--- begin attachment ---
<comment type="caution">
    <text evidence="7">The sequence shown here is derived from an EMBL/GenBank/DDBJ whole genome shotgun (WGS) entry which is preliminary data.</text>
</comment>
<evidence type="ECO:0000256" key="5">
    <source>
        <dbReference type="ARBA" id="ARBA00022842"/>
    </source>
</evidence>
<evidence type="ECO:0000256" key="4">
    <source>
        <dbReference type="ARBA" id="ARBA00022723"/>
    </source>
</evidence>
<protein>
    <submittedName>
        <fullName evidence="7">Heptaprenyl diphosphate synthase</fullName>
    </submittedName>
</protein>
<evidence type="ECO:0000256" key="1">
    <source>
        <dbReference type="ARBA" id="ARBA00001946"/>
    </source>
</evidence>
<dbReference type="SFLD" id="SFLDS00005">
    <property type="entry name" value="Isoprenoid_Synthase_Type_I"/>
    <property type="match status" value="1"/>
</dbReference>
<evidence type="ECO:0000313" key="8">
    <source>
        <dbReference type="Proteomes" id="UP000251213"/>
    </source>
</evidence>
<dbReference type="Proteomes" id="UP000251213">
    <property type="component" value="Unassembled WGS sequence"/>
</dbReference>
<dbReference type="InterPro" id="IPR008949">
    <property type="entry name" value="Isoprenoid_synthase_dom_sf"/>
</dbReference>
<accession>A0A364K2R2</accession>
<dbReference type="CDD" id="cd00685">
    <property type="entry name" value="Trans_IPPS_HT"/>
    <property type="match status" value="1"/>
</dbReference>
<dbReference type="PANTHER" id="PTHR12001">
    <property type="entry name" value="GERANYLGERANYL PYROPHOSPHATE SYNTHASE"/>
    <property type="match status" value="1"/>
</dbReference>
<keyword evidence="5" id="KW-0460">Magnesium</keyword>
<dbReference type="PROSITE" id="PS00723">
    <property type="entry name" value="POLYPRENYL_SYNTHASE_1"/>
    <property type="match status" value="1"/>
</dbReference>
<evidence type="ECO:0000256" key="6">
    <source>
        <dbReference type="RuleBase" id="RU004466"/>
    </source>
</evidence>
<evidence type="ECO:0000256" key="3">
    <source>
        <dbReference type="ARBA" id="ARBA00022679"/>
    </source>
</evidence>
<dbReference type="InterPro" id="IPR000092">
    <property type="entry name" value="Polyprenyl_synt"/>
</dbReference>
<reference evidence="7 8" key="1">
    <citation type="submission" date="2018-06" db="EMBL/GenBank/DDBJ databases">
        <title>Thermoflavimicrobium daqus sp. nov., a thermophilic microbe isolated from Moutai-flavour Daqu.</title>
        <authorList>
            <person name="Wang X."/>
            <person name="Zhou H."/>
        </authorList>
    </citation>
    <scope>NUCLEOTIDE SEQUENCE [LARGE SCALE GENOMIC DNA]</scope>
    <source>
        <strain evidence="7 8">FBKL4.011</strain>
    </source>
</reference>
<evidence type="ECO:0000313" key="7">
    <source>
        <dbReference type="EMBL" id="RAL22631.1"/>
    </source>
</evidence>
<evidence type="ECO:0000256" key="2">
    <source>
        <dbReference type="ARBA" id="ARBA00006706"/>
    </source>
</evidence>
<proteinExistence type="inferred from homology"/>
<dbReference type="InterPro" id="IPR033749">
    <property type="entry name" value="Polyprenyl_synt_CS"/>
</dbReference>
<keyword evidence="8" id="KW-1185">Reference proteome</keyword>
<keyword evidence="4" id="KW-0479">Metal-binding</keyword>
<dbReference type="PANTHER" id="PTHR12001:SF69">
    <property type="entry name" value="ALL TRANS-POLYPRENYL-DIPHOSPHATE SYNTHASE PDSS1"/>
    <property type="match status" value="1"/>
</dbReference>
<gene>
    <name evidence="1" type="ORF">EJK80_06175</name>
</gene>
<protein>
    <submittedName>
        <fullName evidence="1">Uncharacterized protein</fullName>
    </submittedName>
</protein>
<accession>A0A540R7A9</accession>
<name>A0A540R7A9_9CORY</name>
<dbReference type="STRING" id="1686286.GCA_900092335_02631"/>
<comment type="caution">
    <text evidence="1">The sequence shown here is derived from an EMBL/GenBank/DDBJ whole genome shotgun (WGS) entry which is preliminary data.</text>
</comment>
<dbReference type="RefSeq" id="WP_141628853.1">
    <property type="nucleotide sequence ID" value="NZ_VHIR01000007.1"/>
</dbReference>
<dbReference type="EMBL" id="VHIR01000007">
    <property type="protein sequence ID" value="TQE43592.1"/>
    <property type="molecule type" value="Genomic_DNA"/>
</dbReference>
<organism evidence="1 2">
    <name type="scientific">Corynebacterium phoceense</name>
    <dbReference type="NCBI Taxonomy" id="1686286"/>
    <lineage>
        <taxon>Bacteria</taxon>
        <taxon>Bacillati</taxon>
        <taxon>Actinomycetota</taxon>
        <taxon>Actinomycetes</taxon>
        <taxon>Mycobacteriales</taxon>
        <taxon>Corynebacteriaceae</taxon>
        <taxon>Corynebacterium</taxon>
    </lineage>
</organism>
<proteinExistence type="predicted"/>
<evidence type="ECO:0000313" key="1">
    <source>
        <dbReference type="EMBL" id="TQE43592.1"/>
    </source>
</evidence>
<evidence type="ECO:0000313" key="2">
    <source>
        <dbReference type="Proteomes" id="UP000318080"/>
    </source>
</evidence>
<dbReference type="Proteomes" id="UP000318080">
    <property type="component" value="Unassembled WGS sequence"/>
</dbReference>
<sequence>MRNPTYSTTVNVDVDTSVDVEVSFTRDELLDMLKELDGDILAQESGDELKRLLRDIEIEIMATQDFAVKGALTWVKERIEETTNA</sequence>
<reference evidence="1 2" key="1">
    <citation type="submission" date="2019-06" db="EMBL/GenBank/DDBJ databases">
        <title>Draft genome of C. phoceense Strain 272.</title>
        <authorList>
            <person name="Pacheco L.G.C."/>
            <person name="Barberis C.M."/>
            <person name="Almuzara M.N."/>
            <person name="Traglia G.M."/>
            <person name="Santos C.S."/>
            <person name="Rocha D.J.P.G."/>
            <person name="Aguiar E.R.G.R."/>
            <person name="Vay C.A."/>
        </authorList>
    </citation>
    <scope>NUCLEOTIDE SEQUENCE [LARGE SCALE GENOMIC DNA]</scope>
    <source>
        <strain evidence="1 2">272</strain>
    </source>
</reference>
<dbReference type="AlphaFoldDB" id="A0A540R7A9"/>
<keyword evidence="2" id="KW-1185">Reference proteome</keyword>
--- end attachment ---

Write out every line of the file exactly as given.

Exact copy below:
<comment type="caution">
    <text evidence="7">The sequence shown here is derived from an EMBL/GenBank/DDBJ whole genome shotgun (WGS) entry which is preliminary data.</text>
</comment>
<evidence type="ECO:0000256" key="5">
    <source>
        <dbReference type="ARBA" id="ARBA00022842"/>
    </source>
</evidence>
<evidence type="ECO:0000256" key="4">
    <source>
        <dbReference type="ARBA" id="ARBA00022723"/>
    </source>
</evidence>
<protein>
    <submittedName>
        <fullName evidence="7">Heptaprenyl diphosphate synthase</fullName>
    </submittedName>
</protein>
<evidence type="ECO:0000256" key="1">
    <source>
        <dbReference type="ARBA" id="ARBA00001946"/>
    </source>
</evidence>
<dbReference type="SFLD" id="SFLDS00005">
    <property type="entry name" value="Isoprenoid_Synthase_Type_I"/>
    <property type="match status" value="1"/>
</dbReference>
<evidence type="ECO:0000313" key="8">
    <source>
        <dbReference type="Proteomes" id="UP000251213"/>
    </source>
</evidence>
<dbReference type="Proteomes" id="UP000251213">
    <property type="component" value="Unassembled WGS sequence"/>
</dbReference>
<dbReference type="InterPro" id="IPR008949">
    <property type="entry name" value="Isoprenoid_synthase_dom_sf"/>
</dbReference>
<accession>A0A364K2R2</accession>
<dbReference type="CDD" id="cd00685">
    <property type="entry name" value="Trans_IPPS_HT"/>
    <property type="match status" value="1"/>
</dbReference>
<dbReference type="PANTHER" id="PTHR12001">
    <property type="entry name" value="GERANYLGERANYL PYROPHOSPHATE SYNTHASE"/>
    <property type="match status" value="1"/>
</dbReference>
<keyword evidence="5" id="KW-0460">Magnesium</keyword>
<dbReference type="PROSITE" id="PS00723">
    <property type="entry name" value="POLYPRENYL_SYNTHASE_1"/>
    <property type="match status" value="1"/>
</dbReference>
<evidence type="ECO:0000256" key="6">
    <source>
        <dbReference type="RuleBase" id="RU004466"/>
    </source>
</evidence>
<evidence type="ECO:0000256" key="3">
    <source>
        <dbReference type="ARBA" id="ARBA00022679"/>
    </source>
</evidence>
<dbReference type="InterPro" id="IPR000092">
    <property type="entry name" value="Polyprenyl_synt"/>
</dbReference>
<reference evidence="7 8" key="1">
    <citation type="submission" date="2018-06" db="EMBL/GenBank/DDBJ databases">
        <title>Thermoflavimicrobium daqus sp. nov., a thermophilic microbe isolated from Moutai-flavour Daqu.</title>
        <authorList>
            <person name="Wang X."/>
            <person name="Zhou H."/>
        </authorList>
    </citation>
    <scope>NUCLEOTIDE SEQUENCE [LARGE SCALE GENOMIC DNA]</scope>
    <source>
        <strain evidence="7 8">FBKL4.011</strain>
    </source>
</reference>
<evidence type="ECO:0000313" key="7">
    <source>
        <dbReference type="EMBL" id="RAL22631.1"/>
    </source>
</evidence>
<evidence type="ECO:0000256" key="2">
    <source>
        <dbReference type="ARBA" id="ARBA00006706"/>
    </source>
</evidence>
<proteinExistence type="inferred from homology"/>
<dbReference type="InterPro" id="IPR033749">
    <property type="entry name" value="Polyprenyl_synt_CS"/>
</dbReference>
<keyword evidence="8" id="KW-1185">Reference proteome</keyword>
<keyword evidence="4" id="KW-0479">Metal-binding</keyword>
<dbReference type="PANTHER" id="PTHR12001:SF69">
    <property type="entry name" value="ALL TRANS-POLYPRENYL-DIPHOSPHATE SYNTHASE PDSS1"/>
    <property type="match status" value="1"/>
</dbReference>
<gene>
    <name evidence="1" type="ORF">EJK80_06175</name>
</gene>
<protein>
    <submittedName>
        <fullName evidence="1">Uncharacterized protein</fullName>
    </submittedName>
</protein>
<accession>A0A540R7A9</accession>
<name>A0A540R7A9_9CORY</name>
<dbReference type="STRING" id="1686286.GCA_900092335_02631"/>
<comment type="caution">
    <text evidence="1">The sequence shown here is derived from an EMBL/GenBank/DDBJ whole genome shotgun (WGS) entry which is preliminary data.</text>
</comment>
<dbReference type="RefSeq" id="WP_141628853.1">
    <property type="nucleotide sequence ID" value="NZ_VHIR01000007.1"/>
</dbReference>
<dbReference type="EMBL" id="VHIR01000007">
    <property type="protein sequence ID" value="TQE43592.1"/>
    <property type="molecule type" value="Genomic_DNA"/>
</dbReference>
<organism evidence="1 2">
    <name type="scientific">Corynebacterium phoceense</name>
    <dbReference type="NCBI Taxonomy" id="1686286"/>
    <lineage>
        <taxon>Bacteria</taxon>
        <taxon>Bacillati</taxon>
        <taxon>Actinomycetota</taxon>
        <taxon>Actinomycetes</taxon>
        <taxon>Mycobacteriales</taxon>
        <taxon>Corynebacteriaceae</taxon>
        <taxon>Corynebacterium</taxon>
    </lineage>
</organism>
<proteinExistence type="predicted"/>
<evidence type="ECO:0000313" key="1">
    <source>
        <dbReference type="EMBL" id="TQE43592.1"/>
    </source>
</evidence>
<evidence type="ECO:0000313" key="2">
    <source>
        <dbReference type="Proteomes" id="UP000318080"/>
    </source>
</evidence>
<dbReference type="Proteomes" id="UP000318080">
    <property type="component" value="Unassembled WGS sequence"/>
</dbReference>
<sequence>MRNPTYSTTVNVDVDTSVDVEVSFTRDELLDMLKELDGDILAQESGDELKRLLRDIEIEIMATQDFAVKGALTWVKERIEETTNA</sequence>
<reference evidence="1 2" key="1">
    <citation type="submission" date="2019-06" db="EMBL/GenBank/DDBJ databases">
        <title>Draft genome of C. phoceense Strain 272.</title>
        <authorList>
            <person name="Pacheco L.G.C."/>
            <person name="Barberis C.M."/>
            <person name="Almuzara M.N."/>
            <person name="Traglia G.M."/>
            <person name="Santos C.S."/>
            <person name="Rocha D.J.P.G."/>
            <person name="Aguiar E.R.G.R."/>
            <person name="Vay C.A."/>
        </authorList>
    </citation>
    <scope>NUCLEOTIDE SEQUENCE [LARGE SCALE GENOMIC DNA]</scope>
    <source>
        <strain evidence="1 2">272</strain>
    </source>
</reference>
<dbReference type="AlphaFoldDB" id="A0A540R7A9"/>
<keyword evidence="2" id="KW-1185">Reference proteome</keyword>